To be SOLD by Public Vendue

According to Webster’s Dictionary, “vendue” means “public auction”. Such was the method that was used to sell the Neebor Lee house and property in 1786.  If you recall the story from an earlier post, the two-story stone farmhouse was built by Peter Horning  just the year before, in 1785, as a father-son colonial for the…

Windows, Screens, Shutters, Bars and Groundhogs

The summer is more than halfway done and lots of work still remains to be done here at the Neebor Lee house.  I admit that I started the summer slowly, in large part due to a rotator cuff injury which was slow to heal.  It was an old injury, a result of a fall down…

Father, Son and Holy Ghost

One of the important items to come out of the struggle to save the Neebor Lee from demolition in the early 1970s was a statement on the historical and architectural significance of that old home that was prepared in support of an application to list the home on the Federal Register of Historic Places.  The statement along with the completed Historic…

The Admiral’s Last War

On a cold January day in 1967 a reporter from the Philadelphia Inquirer arrived at the Neebor Lee house to interview retired Rear Admiral  Ross Palmer Whitemarsh and his wife, the former Rebecca Gumbes. The interview was to appear in the Sunday edition of the paper and was to be a public interest story focusing on the…

Bringing the Lodge back to Life

The “Lodge” is by far the most interesting building on the Neebor Lee property. It was first constructed sometime in the mid to late-1800s as a playhouse on the Broadview Mansion property, complete with a stage for children’s puppet shows. On its roof was a wood platform, perhaps used for stargazing.  In 1903, this 25…

More on John Ramsay…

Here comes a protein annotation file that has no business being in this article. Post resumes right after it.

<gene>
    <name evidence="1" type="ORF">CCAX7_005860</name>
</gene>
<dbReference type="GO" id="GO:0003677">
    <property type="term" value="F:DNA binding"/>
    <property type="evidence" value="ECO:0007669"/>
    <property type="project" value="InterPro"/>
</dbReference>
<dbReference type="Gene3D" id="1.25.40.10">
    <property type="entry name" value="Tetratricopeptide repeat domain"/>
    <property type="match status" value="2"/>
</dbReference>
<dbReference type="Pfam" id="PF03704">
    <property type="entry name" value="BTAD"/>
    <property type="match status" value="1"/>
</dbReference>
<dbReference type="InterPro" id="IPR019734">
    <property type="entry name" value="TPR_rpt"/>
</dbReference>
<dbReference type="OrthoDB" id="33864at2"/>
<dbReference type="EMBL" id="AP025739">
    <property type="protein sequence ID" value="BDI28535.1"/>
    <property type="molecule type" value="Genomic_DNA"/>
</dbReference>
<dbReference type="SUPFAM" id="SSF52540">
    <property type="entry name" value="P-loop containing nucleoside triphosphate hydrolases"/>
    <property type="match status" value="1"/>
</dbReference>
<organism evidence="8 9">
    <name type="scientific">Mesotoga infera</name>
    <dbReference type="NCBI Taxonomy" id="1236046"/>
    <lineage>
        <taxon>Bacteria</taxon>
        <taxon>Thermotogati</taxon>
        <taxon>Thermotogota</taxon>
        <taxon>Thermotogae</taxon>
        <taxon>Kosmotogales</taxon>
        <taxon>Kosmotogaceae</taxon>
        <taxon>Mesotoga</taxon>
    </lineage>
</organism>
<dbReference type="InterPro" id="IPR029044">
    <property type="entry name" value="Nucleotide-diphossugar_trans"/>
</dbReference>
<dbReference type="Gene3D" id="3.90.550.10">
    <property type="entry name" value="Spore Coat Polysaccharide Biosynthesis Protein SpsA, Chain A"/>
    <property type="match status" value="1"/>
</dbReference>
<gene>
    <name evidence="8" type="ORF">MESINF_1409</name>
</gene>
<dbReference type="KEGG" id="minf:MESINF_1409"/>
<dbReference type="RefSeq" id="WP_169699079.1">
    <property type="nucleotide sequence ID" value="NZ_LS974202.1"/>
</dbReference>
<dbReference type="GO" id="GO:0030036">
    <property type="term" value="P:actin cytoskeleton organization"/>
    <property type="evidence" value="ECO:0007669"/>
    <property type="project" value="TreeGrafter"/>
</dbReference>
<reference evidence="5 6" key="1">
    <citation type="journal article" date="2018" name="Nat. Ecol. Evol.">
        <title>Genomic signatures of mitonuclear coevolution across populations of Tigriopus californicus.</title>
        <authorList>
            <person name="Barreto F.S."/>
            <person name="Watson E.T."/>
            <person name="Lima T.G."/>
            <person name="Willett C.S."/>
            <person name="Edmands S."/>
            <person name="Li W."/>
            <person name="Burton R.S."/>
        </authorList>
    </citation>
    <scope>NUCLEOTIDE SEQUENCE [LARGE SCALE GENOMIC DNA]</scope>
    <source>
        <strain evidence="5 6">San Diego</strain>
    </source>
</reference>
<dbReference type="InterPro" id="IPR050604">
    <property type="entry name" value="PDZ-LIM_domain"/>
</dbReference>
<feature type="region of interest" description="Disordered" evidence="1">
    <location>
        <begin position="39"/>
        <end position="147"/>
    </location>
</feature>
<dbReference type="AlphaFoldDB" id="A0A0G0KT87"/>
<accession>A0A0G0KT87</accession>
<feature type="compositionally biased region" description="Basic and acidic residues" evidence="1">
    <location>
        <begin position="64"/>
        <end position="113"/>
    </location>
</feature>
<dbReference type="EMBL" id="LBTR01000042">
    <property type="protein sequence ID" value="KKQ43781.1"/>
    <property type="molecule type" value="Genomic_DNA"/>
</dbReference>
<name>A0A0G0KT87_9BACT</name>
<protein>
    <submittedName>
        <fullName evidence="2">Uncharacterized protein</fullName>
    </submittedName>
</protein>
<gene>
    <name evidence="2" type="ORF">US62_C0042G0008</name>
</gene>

John Ramsay has caused a bit of a stir in Westchester County, New York.  After discovering the plaque on the front lawn of the Neebor Lee property with his name stamped on it, I sent an email to a historian who wrote about a “Ramsay Mill” on “Mill Brook” in “Oscawana” in a 2012 blog. …

Who is John Ramsay?

Today, on this Presidents’ Day holiday, my wife was inspecting the daffodils that are emerging along the edge of our front porch when she discovered a mysterious copper plaque attached to a small concrete block. This concrete block was sitting next to the last stone of the stone walkway leading up to the Neebor Lee’s…

The Sad Tale of the Broadview Mansion

It’s been some time (about a year) since I wrote specifically about the history of the Neebor Lee house and its surroundings.  Now that the construction season has wound down (although work on the Mason Lodge continues), I thought that I would take this opportunity to write about the Broadview Mansion, the long-gone sister building to…

Something New, with Some Things Old

It’s done.  Well, almost done; the electrical service still needs to be added. However, all other construction has been completed and the Neebor Lee’s workshop building has come back to life! It was an expensive undertaking for such a little building (around $17K) but well worth the cost since I now have a safe place to store…

Windows and Stones

The construction of the new workshop building continues, and so far everything is looking good. The foundation, which was not present beneath the original 113 year old structure, has been completed and the framing of the new structure is nearly complete.  In parallel, I continue to work on window restoration, soliciting the help of my daughter for some…

Summer Cleaning, Summer Construction

There has been quite a bit of activity here at the Neebor Lee House as renovations proceed in earnest.  Work in particular has centered on the former Mason Lodge.  It began first with drying out the Lodge’s basement, which was subject to periodic flooding whenever there was a big rainstorm.  That basement space was important element in…

Electrical Archaeology

The summer construction season is here and I’m well underway with my exterior projects. These projects have so far included re-framing the entrance doorway of the old “barn” (shed) and adding a lockable latch on the barn doors, replacing rotted wood dutch lap siding on the “barn”, installing gutters on the Mason Lodge in an attempt to dry out the Lodge’s…